Samsung Focus Review

Well, a few weeks ago was the HTC Inspire, so apparently it’s time to do a 180 degree turn and review something developed by Microsoft instead. And so, like a plot twist in a bad movie, in comes the Samsung Focus, practically dripping Windows ubiquity, right when needed. As a somewhat jaded Microsoft PC user, the question is as follows: how will the Win7 Phone OS stack up against the other available mobile OSes, and would it be enough to warrant a switch?

Samsung Focus

Initial Thoughts:

This phone at first glance is pretty run of the mill. Like the Inspire, it runs laps around my Droid, both in terms of aesthetics and sheer power. However, this phone could easily be mistaken for a sibling of the Inspire and most other current Android smart-phones. I’m not really convinced if that is a good thing or a bad thing yet. However, the case is only half the battle. The other half is what’s inside.
I’m one of those unfortunate individuals who have owned computers running Windows ME and early versions of Vista, and as such when booting the phone up for the first time I was terrified it would be a slow, fairly buggy experience. Luckily enough, this doesn’t seem to be the case. The phone runs smoothly through normal usage, nothing blue screens, and I breathe a sigh of relief.


Like most other smart-phones these days, the Samsung Focus follows the design plan of a slightly curved rectangular hand-held: screen on front, haptic buttons on bottom, camera on back. Personally I’d prefer to see a somewhat different (unique) design, but since the phone does what’s required I can’t really fault it too much. The casing is smooth, mixing metal and plastic casing pieces, and has a minimum of ridges. Compared to the HTC Inspire, reviewed a few weeks ago, the camera seems more incorporated, being relatively flush with the case instead of jutting out. Of course, this is partially due to the fact that the Focus doesn’t have the same camera/flash package. Buttons are nicely shaped and in the expected places, and seem to be fairly strong. Overall, the Focus seems to be a light, well built piece of electronics, without any of the flimsy construction you’ll see in phones where corners were cut.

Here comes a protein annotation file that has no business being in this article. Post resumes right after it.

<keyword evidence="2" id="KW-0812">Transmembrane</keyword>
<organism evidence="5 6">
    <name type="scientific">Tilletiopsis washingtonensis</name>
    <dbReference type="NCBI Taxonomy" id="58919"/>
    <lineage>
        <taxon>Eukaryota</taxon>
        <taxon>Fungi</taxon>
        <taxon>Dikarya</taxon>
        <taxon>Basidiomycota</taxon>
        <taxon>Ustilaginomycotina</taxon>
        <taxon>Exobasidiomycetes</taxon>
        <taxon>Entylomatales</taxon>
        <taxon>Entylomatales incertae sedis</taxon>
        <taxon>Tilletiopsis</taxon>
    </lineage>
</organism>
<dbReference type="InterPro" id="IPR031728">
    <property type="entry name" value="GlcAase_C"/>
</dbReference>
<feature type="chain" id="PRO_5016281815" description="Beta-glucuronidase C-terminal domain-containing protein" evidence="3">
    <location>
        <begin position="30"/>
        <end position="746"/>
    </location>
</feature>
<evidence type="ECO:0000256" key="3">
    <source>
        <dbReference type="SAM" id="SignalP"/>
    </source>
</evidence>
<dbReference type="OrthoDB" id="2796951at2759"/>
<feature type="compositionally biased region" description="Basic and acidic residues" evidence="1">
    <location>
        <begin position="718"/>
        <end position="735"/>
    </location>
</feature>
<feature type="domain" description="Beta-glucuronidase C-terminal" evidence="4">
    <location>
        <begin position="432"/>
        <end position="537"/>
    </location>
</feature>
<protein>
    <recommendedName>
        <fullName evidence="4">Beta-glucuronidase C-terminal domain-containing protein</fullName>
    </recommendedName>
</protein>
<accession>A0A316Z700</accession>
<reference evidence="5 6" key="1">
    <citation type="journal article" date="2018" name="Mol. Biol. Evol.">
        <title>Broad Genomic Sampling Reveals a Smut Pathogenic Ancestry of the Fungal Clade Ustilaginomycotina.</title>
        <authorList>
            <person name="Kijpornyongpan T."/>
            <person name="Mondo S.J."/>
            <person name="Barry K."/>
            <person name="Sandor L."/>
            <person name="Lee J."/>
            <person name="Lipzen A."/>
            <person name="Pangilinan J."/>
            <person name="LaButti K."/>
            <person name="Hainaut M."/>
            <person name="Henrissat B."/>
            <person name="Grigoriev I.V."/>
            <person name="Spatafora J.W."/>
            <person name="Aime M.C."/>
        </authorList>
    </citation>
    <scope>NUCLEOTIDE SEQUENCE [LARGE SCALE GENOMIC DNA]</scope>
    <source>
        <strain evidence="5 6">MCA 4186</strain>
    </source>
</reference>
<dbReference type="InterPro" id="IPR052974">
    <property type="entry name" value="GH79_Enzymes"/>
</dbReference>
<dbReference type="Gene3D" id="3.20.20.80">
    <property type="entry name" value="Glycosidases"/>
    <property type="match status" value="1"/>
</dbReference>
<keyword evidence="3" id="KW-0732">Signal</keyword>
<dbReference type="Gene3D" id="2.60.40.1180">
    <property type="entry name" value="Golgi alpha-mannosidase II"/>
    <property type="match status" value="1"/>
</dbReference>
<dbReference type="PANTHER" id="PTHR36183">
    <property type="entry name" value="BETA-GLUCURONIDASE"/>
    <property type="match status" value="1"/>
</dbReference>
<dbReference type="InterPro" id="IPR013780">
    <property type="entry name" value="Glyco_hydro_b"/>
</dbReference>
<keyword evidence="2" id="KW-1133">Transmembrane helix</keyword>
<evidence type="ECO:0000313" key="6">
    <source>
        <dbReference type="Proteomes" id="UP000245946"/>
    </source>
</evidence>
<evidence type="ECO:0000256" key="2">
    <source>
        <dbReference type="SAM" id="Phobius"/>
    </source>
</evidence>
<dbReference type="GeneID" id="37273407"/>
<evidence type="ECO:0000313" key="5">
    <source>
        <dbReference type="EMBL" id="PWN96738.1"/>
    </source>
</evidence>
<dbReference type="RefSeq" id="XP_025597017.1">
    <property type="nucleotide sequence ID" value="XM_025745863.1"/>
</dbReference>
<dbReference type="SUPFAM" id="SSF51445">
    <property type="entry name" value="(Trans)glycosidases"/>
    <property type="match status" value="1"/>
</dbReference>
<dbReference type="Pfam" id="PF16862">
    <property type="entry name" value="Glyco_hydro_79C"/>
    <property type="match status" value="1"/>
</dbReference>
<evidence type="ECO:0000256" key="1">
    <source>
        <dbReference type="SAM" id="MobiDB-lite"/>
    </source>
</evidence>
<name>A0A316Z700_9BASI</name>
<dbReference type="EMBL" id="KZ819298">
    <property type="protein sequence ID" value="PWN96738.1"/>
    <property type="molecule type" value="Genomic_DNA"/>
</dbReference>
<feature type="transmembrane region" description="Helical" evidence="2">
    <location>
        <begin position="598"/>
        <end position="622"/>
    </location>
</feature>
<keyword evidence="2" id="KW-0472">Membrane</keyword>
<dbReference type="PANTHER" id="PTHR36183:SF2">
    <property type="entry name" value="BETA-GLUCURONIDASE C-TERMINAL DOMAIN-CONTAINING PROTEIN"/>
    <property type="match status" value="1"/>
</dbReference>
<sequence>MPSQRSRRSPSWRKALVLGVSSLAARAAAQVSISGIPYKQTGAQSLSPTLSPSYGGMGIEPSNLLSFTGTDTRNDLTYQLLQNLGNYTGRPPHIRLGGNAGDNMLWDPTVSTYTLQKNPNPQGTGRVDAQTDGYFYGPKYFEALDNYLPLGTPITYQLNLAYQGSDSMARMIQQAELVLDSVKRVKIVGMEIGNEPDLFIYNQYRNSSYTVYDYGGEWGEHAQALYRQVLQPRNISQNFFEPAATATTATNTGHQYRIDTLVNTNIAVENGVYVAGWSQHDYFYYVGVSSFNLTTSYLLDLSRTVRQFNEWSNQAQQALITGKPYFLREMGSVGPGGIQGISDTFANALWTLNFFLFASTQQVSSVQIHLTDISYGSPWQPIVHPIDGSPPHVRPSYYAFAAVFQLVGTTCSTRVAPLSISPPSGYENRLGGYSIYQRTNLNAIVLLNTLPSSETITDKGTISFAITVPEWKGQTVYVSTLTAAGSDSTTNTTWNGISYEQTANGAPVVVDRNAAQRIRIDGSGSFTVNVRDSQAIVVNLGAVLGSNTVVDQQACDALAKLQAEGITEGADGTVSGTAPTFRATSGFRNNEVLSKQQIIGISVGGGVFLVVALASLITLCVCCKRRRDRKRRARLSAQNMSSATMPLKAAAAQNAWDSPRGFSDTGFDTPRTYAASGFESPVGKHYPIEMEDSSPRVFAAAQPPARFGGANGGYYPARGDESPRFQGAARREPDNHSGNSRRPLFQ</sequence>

Samsung Focus Back Side


Upon startup, it’s pretty clear that the team who put together the Win7 Mobile operating system wanted to distinguish themselves quite a bit from the Android and iOS systems. Unlike the other two, the win7 mobile doesn’t place apps in multiple navigable pages. Instead, it has the main apps set up in a checkerboard-ish pattern on the first menu, and a vertical list of all the apps on the second. The applications on the main menu usually have a graphic attached along with them, usually representing the kind of things within the app itself. ‘People’ flashes pictures of users you’re connected with, while the Xbox Live app showcases your avatar. The icons in the second page are all stationary, simply representing themselves with a single icon. The system is responsive, changing pages and programs quickly with just a little delay from time to time.

Samsung Focus Main Screen


One thing that pleasantly surprised me upon receiving this phone was how very nice the Internet Explorer Mobile experience was. Compared to its somewhat bloated and ugly PC relative, this browser is minimal, fast, and feels like a PC browser experience on the phone. This is in comparison to some of the other phone browsers available, some of which are clearly just hack jobs of their desktop counterparts. The browsing is fast and clean, quickly loading up sites with a modicum of effort. One thing that did bother me about the experience was the fact that while I was typing in a new address, the page I was currently on would continue to load. If this happened to cause any pop-ups to occur, it would kick me back out to that page, removing anything I had input into the address bar.